Scam Alert! Tax Season is also Scam Season

Colleges and universities, and those who go there, are often the targets of e-mail and phone scams by people trying to
take your money. This is especially true during tax season. A recent scheme includes calls threatening arrest for an overdue,fictitious “federal student tax”, e-mails with fake tax billsattached and IRS impersonators demanding payment via gift cards or prepaid cards.

Here are some tips to avoid being the victim of tax fraud:

  1. Know how the IRS initiates contact. The IRS should never be contacting you by e-mail or telephone. The IRS initiates contact via mail through the United States Postal Service. Forward any shady tax-related emails to phishing@irs.gov and report suspicious phone calls to the Treasury Inspector General for Tax Administration and the Federal Trade Commission.
  2. Question out of the blue communication about tax balances: If you owe back taxes, or think you might, call a tax professional, the IRS, or the state tax department directly.
  3. Never pay over the phone: Even if you owe the IRS money, the IRS never asks for a credit, debit, prepaid card or bank information via telephone, e-mail, text or social media.

There are other types of fraud that happens to students and staff.If you receive a phone call or an e-mail requesting payment for something you did not want or buy, or if you receive a phone call or e-mail from someone claiming they are the police and demand you must give them money for something, Do not do it.

Here are some tips to avoid being the victim of other types of fraud:

1. Spot imposters. Scammers often pretend to be someone

you trust; police, the government or a charity, for example. Do not give money or personal information to a sudden, unexpected request from someone.

  1. Do not pay upfront for a promise. Someone asking you to pay upfront for things like debt relief, plagiarism protection, a prize, or to keep you out of trouble, is likely trying to scam you.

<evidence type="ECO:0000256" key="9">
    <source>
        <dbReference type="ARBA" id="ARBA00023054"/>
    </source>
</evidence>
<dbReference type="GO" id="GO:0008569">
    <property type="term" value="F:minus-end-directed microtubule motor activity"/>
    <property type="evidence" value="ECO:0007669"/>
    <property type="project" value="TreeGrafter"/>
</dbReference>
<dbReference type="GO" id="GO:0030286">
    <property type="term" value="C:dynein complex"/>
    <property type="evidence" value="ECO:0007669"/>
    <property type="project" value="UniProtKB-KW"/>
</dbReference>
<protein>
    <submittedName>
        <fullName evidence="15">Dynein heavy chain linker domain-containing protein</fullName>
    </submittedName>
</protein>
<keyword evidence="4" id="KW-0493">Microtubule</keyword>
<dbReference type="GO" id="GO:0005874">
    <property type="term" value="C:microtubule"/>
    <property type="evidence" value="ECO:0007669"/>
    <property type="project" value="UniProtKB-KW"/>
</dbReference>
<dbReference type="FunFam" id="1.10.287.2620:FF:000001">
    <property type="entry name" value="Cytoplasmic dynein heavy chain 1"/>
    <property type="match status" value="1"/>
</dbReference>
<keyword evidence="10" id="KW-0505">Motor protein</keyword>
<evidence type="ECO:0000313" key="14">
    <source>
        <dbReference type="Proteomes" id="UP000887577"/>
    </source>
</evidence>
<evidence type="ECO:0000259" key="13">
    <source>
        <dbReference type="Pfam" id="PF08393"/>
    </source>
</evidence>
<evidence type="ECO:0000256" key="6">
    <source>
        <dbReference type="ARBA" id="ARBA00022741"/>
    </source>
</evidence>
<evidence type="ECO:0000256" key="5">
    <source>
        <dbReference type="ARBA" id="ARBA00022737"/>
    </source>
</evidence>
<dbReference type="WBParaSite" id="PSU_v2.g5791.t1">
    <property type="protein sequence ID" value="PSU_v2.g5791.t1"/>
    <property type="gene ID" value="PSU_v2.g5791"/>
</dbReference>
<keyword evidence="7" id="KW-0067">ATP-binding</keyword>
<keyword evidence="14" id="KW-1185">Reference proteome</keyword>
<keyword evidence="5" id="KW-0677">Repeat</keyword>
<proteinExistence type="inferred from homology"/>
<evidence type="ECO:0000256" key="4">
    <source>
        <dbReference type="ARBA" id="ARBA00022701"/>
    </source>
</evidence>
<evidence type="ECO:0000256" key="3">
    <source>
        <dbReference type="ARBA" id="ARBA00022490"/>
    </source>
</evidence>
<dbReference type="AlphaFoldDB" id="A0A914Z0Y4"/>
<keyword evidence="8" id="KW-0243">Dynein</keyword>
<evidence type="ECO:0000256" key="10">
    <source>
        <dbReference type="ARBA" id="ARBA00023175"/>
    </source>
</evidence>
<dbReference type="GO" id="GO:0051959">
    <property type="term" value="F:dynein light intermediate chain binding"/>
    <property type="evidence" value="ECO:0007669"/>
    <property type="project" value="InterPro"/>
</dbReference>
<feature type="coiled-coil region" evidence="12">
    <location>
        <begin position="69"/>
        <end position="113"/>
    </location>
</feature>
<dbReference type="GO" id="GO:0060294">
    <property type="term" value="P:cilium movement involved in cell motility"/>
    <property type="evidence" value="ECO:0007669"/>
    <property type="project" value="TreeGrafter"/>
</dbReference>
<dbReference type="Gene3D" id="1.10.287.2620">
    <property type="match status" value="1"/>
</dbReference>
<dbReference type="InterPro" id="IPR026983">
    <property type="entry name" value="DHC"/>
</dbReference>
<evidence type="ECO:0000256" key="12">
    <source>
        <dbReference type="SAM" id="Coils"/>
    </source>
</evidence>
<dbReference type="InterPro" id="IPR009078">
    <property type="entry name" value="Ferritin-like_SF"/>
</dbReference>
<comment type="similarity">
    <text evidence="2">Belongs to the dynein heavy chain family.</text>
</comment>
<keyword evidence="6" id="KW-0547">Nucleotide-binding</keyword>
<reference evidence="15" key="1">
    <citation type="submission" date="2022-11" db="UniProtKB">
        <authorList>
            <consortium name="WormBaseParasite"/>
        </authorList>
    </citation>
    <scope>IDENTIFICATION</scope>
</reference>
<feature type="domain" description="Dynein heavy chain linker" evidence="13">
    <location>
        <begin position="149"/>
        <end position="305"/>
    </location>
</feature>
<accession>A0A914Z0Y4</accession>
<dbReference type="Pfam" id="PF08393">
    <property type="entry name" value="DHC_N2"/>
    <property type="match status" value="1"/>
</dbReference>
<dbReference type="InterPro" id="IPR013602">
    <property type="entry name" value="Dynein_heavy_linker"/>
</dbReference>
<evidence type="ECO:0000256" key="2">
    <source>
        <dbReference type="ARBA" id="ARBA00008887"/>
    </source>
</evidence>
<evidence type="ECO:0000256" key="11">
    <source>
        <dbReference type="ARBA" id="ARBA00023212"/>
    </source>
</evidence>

2. Do not wire transfer money. Wire transactions do not have fraud protection built in, so using Western Union
    or MoneyGram is risky. Honest companies, charities orgovernment agencies do not require this sort of payment.
  3. Do not deposit a check from an unknown source. Fake checks are often sent to people asking them to cash it and wire a portion of the money back to them. These are scams and you cannot recover the money lost.
  4. Do not get forced into making a rash, emotional financialdecision. Phone call scams often pressure and threaten you into making quick, and often, bad decisions. If something does not sound or feel right, trust your gut, slow down, and think through what you are being pressured to do.

If you ever have a question about a phone call or e-mail talk to someone you trust before you give them your money or personal information. Con artists want you to make rushed decisions, but it is better to be safe than sorry.

UW Dispatch: 608-264-COPS (2677)

City of Madison Police

Dispatch:608-255-2345

If you have any questions, comments, or concerns, please feel free to call me or e-mail me, Officer Terry Evans at terryevans@wisc.edu.